DAMASCUS (AFP) – Syria on Sunday ruled out the UN atomic watchdog making a second inspection of a contested site bombed by Israel last year and alleged by the United States to be the location of a nuclear facility.
The official news agency SANA quoted a foreign ministry source as saying Syria had agreed with the International Atomic Energy Agency (IAEA) that the site should be visited “just one time”.
A senior IAEA delegation in late June visited the Al-Kibar site in a remote desert area of northeastern Syria that was attacked by Israel in a secret air raid in September.
“Syria has carried out what it promised in this regard,” SANA quoted the source as saying. “If, after visiting the site, the IAEA wants any clarifications then Syria can give answers to them.”
Citing intelligence and photographic evidence, the United States says Al-Kibar was a nuclear facility built with North Korean help and close to becoming operational.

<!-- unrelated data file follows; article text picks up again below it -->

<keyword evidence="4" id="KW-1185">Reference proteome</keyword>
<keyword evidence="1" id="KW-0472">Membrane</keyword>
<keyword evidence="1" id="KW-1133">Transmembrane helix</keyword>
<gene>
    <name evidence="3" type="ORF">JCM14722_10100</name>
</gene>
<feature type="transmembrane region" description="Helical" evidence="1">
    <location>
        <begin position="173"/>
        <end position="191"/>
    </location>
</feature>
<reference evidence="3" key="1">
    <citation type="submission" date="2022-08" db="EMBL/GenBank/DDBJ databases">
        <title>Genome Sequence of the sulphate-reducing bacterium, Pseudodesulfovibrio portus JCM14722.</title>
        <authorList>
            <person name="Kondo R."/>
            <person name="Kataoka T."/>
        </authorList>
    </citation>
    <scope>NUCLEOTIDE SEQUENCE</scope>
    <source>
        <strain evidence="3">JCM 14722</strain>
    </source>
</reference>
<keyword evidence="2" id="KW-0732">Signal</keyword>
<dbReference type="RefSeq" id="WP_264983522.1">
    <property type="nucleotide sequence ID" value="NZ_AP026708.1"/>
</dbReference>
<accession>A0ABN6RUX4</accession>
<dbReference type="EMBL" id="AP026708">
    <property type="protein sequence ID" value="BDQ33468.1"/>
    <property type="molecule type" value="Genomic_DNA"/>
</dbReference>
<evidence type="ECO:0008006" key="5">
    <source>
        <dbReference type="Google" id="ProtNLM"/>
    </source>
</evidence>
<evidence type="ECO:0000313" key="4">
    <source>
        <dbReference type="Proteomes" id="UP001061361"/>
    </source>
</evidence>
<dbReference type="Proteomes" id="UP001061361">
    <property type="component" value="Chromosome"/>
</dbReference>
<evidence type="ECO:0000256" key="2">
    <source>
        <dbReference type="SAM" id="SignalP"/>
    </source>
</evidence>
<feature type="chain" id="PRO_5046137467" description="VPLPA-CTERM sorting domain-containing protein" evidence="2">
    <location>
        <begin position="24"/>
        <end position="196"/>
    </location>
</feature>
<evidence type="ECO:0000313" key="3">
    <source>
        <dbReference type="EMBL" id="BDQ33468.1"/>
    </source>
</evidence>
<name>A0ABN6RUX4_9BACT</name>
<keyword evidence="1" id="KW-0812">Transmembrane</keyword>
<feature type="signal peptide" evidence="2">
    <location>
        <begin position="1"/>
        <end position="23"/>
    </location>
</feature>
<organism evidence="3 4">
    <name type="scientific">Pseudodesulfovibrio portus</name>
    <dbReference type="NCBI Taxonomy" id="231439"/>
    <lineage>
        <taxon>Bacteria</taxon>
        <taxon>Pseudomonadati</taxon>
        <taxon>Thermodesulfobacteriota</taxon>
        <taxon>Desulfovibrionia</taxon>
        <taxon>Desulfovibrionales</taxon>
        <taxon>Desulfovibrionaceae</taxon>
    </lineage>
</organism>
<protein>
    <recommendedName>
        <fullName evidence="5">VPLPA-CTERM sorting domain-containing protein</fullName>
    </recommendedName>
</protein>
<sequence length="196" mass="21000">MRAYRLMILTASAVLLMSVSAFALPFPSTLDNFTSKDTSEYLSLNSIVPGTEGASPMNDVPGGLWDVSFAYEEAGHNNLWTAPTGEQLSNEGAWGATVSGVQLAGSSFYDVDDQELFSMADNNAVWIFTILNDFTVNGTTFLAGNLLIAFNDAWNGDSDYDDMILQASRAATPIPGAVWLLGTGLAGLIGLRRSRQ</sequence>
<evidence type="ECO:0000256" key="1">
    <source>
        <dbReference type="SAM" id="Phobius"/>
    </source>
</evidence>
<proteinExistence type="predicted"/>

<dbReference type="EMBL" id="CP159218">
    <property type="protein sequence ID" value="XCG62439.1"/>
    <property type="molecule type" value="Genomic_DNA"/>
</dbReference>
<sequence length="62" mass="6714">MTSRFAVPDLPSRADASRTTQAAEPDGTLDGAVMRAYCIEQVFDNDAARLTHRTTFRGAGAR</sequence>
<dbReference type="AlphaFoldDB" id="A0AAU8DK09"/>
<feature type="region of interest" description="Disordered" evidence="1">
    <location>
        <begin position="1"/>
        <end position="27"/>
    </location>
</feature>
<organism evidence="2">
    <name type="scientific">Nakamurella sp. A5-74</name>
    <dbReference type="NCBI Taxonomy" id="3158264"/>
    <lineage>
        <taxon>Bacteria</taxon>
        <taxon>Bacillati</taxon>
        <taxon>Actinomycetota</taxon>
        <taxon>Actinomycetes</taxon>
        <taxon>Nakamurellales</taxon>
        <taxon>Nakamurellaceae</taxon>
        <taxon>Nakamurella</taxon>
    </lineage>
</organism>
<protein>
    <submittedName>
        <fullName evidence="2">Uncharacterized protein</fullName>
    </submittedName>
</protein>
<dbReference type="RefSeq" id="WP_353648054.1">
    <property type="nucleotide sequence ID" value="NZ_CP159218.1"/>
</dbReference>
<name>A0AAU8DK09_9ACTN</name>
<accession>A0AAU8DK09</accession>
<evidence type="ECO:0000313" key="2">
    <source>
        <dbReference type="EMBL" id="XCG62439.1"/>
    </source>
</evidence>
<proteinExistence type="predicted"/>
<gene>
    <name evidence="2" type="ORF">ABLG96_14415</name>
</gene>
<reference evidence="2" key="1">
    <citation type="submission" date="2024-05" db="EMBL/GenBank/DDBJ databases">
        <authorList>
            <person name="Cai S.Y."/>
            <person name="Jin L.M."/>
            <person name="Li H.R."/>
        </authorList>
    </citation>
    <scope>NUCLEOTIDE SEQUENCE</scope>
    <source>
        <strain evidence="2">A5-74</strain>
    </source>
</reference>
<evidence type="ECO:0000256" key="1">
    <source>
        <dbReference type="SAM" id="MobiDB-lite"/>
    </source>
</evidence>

But Syria has denied the allegations, saying Al-Kibar was merely a disused military building and insisting the country has no nuclear programme whatsoever.
The foreign ministry source said that the accusations had been made by the United States to justify the “Israeli aggression” against the Al-Kibar site.
The UN watchdog’s deputy director general Olli Heinonen, who led the delegation, has described his trip as a “good start” but has not given any details over the findings.
He said the visit was a “first trip” whose findings now had to be analysed.
Syria’s top regional ally Iran has over the past two decades pushed forward with its own nuclear drive, which Tehran insists is only aimed at producing energy but the West fears could be used to make atomic weapons.
Israel is believed to be the sole nuclear weapons power in the Middle East, even though the Jewish state has never officially confirmed the existence of such an arsenal.